Water extinguishers that contain additives are water extinguishers that have foaming chemicals added. Water loses its natural surface tension, which allows it to soak into the burning materials better. A smaller extinguisher that contains chemicals can have the same fire rating of a larger extinguisher that is water-only.

Water mist or fog extinguishers spray water in the form or fog. The droplets from the water spray extinguisher are smaller than the ones from the water mist or fog extinguishers. The droplet’s surface area is proportional to its size. This makes it evaporate faster and absorbs heat energy more quickly. However, the downside to this is that the droplet’s size will affect how powerful and heavy the cloud of water.

All water extinguishers come with a red label

Pressurized Water Extinguishers, 2 ½ Gallon:

FOR USE ON: Class “A” fires

EFFECTIVE RANGE – APPROX. 30 to 40 FT.

DURATION – APPROX. ONE (1) MINUTE

TO ACTIVATE:

  • Push the lever or pull out the pin from the top of the extinguisher handle.
  • Grab the hose and squeeze the handles together. The stream will be directed at the base of your fire.
  • You can turn the handle on and off by simply squeezing, or releasing it.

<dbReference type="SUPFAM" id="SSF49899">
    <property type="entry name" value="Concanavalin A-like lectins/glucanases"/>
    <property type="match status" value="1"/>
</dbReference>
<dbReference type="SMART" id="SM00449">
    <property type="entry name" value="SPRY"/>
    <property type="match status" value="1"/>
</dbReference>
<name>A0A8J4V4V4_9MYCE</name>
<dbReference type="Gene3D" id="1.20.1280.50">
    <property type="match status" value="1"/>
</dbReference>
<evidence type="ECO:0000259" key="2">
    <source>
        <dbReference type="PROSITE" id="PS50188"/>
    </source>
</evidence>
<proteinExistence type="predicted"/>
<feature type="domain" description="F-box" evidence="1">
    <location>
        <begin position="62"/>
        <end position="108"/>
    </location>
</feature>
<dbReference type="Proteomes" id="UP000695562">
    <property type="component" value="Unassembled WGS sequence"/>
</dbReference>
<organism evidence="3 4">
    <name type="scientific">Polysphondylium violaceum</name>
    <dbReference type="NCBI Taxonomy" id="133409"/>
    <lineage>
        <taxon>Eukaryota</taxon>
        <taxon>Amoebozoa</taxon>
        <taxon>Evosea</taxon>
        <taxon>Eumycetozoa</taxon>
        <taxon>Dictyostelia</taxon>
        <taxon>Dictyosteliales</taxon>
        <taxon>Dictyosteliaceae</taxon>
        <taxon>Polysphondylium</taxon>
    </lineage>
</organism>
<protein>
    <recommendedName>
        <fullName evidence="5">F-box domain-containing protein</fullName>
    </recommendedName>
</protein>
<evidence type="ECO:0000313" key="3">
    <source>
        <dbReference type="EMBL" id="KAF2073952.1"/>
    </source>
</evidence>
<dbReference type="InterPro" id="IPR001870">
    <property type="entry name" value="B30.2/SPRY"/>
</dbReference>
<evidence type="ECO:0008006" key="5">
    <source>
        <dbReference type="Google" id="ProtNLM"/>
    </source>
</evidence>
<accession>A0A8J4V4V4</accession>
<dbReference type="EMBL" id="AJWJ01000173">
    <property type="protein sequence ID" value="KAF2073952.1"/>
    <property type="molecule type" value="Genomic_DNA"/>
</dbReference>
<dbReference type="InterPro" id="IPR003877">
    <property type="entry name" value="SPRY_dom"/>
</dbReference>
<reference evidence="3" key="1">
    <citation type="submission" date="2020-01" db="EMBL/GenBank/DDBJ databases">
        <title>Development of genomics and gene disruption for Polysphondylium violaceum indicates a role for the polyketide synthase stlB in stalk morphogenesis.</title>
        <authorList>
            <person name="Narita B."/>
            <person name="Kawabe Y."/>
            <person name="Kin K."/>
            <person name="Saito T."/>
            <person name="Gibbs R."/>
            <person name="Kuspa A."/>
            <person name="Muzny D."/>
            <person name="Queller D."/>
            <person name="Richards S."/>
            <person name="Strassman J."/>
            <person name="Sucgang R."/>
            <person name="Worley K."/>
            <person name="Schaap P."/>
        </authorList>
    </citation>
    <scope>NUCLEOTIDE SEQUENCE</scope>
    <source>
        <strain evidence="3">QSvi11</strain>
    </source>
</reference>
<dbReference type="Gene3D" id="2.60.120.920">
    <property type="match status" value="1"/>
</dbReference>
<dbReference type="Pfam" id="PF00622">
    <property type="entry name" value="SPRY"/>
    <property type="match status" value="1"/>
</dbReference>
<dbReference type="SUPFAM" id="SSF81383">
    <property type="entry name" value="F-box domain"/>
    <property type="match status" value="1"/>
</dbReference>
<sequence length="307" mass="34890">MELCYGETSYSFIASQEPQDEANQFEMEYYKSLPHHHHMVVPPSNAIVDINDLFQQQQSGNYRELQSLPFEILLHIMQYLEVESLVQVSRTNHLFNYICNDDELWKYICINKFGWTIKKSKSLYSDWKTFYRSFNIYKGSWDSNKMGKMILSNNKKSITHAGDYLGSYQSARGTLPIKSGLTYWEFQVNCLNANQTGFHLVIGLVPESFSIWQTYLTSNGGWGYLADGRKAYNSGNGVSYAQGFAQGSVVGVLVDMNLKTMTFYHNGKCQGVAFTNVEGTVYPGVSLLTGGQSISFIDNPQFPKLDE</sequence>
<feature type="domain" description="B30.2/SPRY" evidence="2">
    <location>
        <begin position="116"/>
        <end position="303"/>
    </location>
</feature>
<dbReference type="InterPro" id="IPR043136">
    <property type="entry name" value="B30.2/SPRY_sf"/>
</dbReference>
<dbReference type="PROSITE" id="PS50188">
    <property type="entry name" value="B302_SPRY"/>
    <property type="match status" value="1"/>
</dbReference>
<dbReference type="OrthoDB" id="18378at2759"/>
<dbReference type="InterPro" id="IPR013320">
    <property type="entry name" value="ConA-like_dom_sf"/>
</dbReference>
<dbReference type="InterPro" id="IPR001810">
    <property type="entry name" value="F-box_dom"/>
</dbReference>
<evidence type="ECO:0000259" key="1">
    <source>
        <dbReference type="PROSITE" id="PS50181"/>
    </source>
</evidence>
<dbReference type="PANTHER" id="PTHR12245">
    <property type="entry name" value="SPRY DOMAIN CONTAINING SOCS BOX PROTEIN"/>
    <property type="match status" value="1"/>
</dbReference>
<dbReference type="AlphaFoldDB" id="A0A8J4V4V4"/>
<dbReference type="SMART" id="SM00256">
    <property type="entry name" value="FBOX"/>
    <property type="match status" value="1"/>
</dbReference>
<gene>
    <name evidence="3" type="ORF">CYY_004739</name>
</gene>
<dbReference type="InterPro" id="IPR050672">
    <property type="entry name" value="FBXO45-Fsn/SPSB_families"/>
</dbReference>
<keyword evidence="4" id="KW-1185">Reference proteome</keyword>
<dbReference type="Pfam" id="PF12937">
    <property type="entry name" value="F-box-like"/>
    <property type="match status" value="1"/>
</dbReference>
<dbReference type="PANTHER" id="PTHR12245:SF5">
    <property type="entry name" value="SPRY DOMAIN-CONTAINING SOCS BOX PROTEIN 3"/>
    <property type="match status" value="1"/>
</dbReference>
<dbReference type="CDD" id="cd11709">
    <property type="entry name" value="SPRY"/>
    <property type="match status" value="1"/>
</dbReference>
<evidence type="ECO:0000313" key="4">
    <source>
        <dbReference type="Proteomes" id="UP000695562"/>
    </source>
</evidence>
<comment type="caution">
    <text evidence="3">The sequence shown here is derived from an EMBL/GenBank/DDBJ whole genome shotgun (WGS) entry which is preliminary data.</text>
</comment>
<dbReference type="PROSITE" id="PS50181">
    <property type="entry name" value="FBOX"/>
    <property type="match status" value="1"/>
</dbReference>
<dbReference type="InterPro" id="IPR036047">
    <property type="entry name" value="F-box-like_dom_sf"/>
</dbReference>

Types Of Fire

Carbon dioxide extinguishers (CO2)

Because they can be used on electrical fires, CO2 extinguishers work well in places that have a lot of electrical devices such as servers rooms or offices. Carbon dioxide extinguishers don’t leave any residue like foam extinguishers. These extinguishers can be used for Class B fires that involve flammable liquids like petrol or paraffin. The CO2 extinguishers are used to smother the fire and cut off air supply.

Carbon Dioxide Extinguishers CO2 have a black label.

FOR USE ON: Class “B” and “C” fires

EFFECTIVE RANGE – APPROX. 8 FT.

DURATION – APPROX. 15 SECONDS

TO ACTIVATE:

  • The extinguisher should be carried to the fire.
  • The safety pin or locking device should be removed. Point the horn at the fire and release the extinguisher by pressing the handles together. You should not place your hand on any part of the extinguisher when you are discharging it. This could cause a freeze burn.
  • Move the horn slowly from one side to the other at a moderate speed. A rapid movement can dissipate the vapour, while a slow movement could discharge more than necessary.
  • To prevent re-ignition, continue to use contents for a brief time after the fire is out.

Dry Chemical Extinguishers